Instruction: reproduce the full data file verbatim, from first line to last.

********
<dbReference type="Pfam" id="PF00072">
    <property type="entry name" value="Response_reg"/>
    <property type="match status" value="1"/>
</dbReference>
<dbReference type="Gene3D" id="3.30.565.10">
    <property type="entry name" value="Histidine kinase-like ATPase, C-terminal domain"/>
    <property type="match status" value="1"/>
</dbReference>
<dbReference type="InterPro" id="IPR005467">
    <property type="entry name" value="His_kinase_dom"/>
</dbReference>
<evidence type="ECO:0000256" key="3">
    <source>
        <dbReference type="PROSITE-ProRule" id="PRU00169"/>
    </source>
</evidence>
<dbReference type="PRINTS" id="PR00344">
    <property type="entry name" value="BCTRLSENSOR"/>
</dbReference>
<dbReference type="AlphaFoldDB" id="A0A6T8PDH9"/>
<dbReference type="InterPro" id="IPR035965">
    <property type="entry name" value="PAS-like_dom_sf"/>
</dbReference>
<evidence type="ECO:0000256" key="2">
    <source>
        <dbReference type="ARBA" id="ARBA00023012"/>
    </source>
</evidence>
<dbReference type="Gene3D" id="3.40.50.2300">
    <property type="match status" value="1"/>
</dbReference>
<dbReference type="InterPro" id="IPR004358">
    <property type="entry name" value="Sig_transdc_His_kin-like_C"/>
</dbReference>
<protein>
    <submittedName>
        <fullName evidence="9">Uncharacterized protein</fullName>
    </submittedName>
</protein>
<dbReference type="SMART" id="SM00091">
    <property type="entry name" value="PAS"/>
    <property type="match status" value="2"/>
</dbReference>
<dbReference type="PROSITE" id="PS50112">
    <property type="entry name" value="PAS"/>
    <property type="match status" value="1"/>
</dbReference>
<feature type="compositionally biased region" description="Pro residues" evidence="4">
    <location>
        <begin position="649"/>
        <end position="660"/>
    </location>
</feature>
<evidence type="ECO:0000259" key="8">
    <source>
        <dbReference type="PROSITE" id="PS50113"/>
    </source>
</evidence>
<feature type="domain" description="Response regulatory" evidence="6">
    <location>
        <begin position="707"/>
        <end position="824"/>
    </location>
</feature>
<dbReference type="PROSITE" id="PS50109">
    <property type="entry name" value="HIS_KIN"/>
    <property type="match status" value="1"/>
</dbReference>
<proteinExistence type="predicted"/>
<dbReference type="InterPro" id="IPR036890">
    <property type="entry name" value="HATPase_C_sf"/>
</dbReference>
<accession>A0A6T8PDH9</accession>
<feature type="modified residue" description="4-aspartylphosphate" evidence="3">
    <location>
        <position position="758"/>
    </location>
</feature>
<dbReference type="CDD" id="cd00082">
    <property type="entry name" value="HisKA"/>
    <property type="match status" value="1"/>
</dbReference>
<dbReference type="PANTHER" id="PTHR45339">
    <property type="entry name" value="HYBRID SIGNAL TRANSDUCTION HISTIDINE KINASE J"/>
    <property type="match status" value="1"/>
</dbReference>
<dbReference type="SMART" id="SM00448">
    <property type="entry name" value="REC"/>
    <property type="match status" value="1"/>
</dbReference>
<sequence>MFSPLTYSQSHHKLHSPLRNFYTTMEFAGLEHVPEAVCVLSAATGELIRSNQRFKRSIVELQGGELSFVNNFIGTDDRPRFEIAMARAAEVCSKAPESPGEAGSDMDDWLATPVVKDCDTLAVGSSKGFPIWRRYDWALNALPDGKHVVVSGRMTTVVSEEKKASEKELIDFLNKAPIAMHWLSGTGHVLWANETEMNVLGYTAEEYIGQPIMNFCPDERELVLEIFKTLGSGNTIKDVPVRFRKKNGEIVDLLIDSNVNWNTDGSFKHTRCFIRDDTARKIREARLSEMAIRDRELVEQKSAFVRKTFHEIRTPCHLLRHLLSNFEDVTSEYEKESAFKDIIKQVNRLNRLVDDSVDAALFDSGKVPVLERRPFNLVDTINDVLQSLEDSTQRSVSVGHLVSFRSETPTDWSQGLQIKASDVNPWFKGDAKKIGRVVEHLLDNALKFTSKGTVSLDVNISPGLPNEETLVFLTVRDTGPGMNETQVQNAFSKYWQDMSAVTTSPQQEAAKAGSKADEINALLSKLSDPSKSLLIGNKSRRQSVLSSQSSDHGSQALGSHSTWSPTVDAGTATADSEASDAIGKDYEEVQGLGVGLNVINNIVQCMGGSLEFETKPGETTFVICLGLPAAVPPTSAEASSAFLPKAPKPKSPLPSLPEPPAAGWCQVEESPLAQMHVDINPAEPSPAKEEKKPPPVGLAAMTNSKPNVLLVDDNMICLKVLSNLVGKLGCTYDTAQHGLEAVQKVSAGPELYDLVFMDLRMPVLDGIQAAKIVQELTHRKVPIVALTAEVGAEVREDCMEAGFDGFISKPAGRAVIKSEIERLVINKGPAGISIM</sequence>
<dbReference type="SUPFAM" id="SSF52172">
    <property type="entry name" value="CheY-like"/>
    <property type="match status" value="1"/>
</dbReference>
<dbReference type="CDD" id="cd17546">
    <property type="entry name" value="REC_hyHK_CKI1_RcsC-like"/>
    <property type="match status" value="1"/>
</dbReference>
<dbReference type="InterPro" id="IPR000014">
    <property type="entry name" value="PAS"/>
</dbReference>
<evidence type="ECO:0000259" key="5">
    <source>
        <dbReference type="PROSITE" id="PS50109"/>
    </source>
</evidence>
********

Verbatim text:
<dbReference type="Pfam" id="PF00072">
    <property type="entry name" value="Response_reg"/>
    <property type="match status" value="1"/>
</dbReference>
<dbReference type="Gene3D" id="3.30.565.10">
    <property type="entry name" value="Histidine kinase-like ATPase, C-terminal domain"/>
    <property type="match status" value="1"/>
</dbReference>
<dbReference type="InterPro" id="IPR005467">
    <property type="entry name" value="His_kinase_dom"/>
</dbReference>
<evidence type="ECO:0000256" key="3">
    <source>
        <dbReference type="PROSITE-ProRule" id="PRU00169"/>
    </source>
</evidence>
<dbReference type="PRINTS" id="PR00344">
    <property type="entry name" value="BCTRLSENSOR"/>
</dbReference>
<dbReference type="AlphaFoldDB" id="A0A6T8PDH9"/>
<dbReference type="InterPro" id="IPR035965">
    <property type="entry name" value="PAS-like_dom_sf"/>
</dbReference>
<evidence type="ECO:0000256" key="2">
    <source>
        <dbReference type="ARBA" id="ARBA00023012"/>
    </source>
</evidence>
<dbReference type="Gene3D" id="3.40.50.2300">
    <property type="match status" value="1"/>
</dbReference>
<dbReference type="InterPro" id="IPR004358">
    <property type="entry name" value="Sig_transdc_His_kin-like_C"/>
</dbReference>
<protein>
    <submittedName>
        <fullName evidence="9">Uncharacterized protein</fullName>
    </submittedName>
</protein>
<dbReference type="SMART" id="SM00091">
    <property type="entry name" value="PAS"/>
    <property type="match status" value="2"/>
</dbReference>
<dbReference type="PROSITE" id="PS50112">
    <property type="entry name" value="PAS"/>
    <property type="match status" value="1"/>
</dbReference>
<feature type="compositionally biased region" description="Pro residues" evidence="4">
    <location>
        <begin position="649"/>
        <end position="660"/>
    </location>
</feature>
<evidence type="ECO:0000259" key="8">
    <source>
        <dbReference type="PROSITE" id="PS50113"/>
    </source>
</evidence>
<feature type="domain" description="Response regulatory" evidence="6">
    <location>
        <begin position="707"/>
        <end position="824"/>
    </location>
</feature>
<dbReference type="PROSITE" id="PS50109">
    <property type="entry name" value="HIS_KIN"/>
    <property type="match status" value="1"/>
</dbReference>
<proteinExistence type="predicted"/>
<dbReference type="InterPro" id="IPR036890">
    <property type="entry name" value="HATPase_C_sf"/>
</dbReference>
<accession>A0A6T8PDH9</accession>
<feature type="modified residue" description="4-aspartylphosphate" evidence="3">
    <location>
        <position position="758"/>
    </location>
</feature>
<dbReference type="CDD" id="cd00082">
    <property type="entry name" value="HisKA"/>
    <property type="match status" value="1"/>
</dbReference>
<dbReference type="PANTHER" id="PTHR45339">
    <property type="entry name" value="HYBRID SIGNAL TRANSDUCTION HISTIDINE KINASE J"/>
    <property type="match status" value="1"/>
</dbReference>
<dbReference type="SMART" id="SM00448">
    <property type="entry name" value="REC"/>
    <property type="match status" value="1"/>
</dbReference>
<sequence>MFSPLTYSQSHHKLHSPLRNFYTTMEFAGLEHVPEAVCVLSAATGELIRSNQRFKRSIVELQGGELSFVNNFIGTDDRPRFEIAMARAAEVCSKAPESPGEAGSDMDDWLATPVVKDCDTLAVGSSKGFPIWRRYDWALNALPDGKHVVVSGRMTTVVSEEKKASEKELIDFLNKAPIAMHWLSGTGHVLWANETEMNVLGYTAEEYIGQPIMNFCPDERELVLEIFKTLGSGNTIKDVPVRFRKKNGEIVDLLIDSNVNWNTDGSFKHTRCFIRDDTARKIREARLSEMAIRDRELVEQKSAFVRKTFHEIRTPCHLLRHLLSNFEDVTSEYEKESAFKDIIKQVNRLNRLVDDSVDAALFDSGKVPVLERRPFNLVDTINDVLQSLEDSTQRSVSVGHLVSFRSETPTDWSQGLQIKASDVNPWFKGDAKKIGRVVEHLLDNALKFTSKGTVSLDVNISPGLPNEETLVFLTVRDTGPGMNETQVQNAFSKYWQDMSAVTTSPQQEAAKAGSKADEINALLSKLSDPSKSLLIGNKSRRQSVLSSQSSDHGSQALGSHSTWSPTVDAGTATADSEASDAIGKDYEEVQGLGVGLNVINNIVQCMGGSLEFETKPGETTFVICLGLPAAVPPTSAEASSAFLPKAPKPKSPLPSLPEPPAAGWCQVEESPLAQMHVDINPAEPSPAKEEKKPPPVGLAAMTNSKPNVLLVDDNMICLKVLSNLVGKLGCTYDTAQHGLEAVQKVSAGPELYDLVFMDLRMPVLDGIQAAKIVQELTHRKVPIVALTAEVGAEVREDCMEAGFDGFISKPAGRAVIKSEIERLVINKGPAGISIM</sequence>
<dbReference type="SUPFAM" id="SSF52172">
    <property type="entry name" value="CheY-like"/>
    <property type="match status" value="1"/>
</dbReference>
<dbReference type="CDD" id="cd17546">
    <property type="entry name" value="REC_hyHK_CKI1_RcsC-like"/>
    <property type="match status" value="1"/>
</dbReference>
<dbReference type="InterPro" id="IPR000014">
    <property type="entry name" value="PAS"/>
</dbReference>
<evidence type="ECO:0000259" key="5">
    <source>
        <dbReference type="PROSITE" id="PS50109"/>
    </source>
</evidence>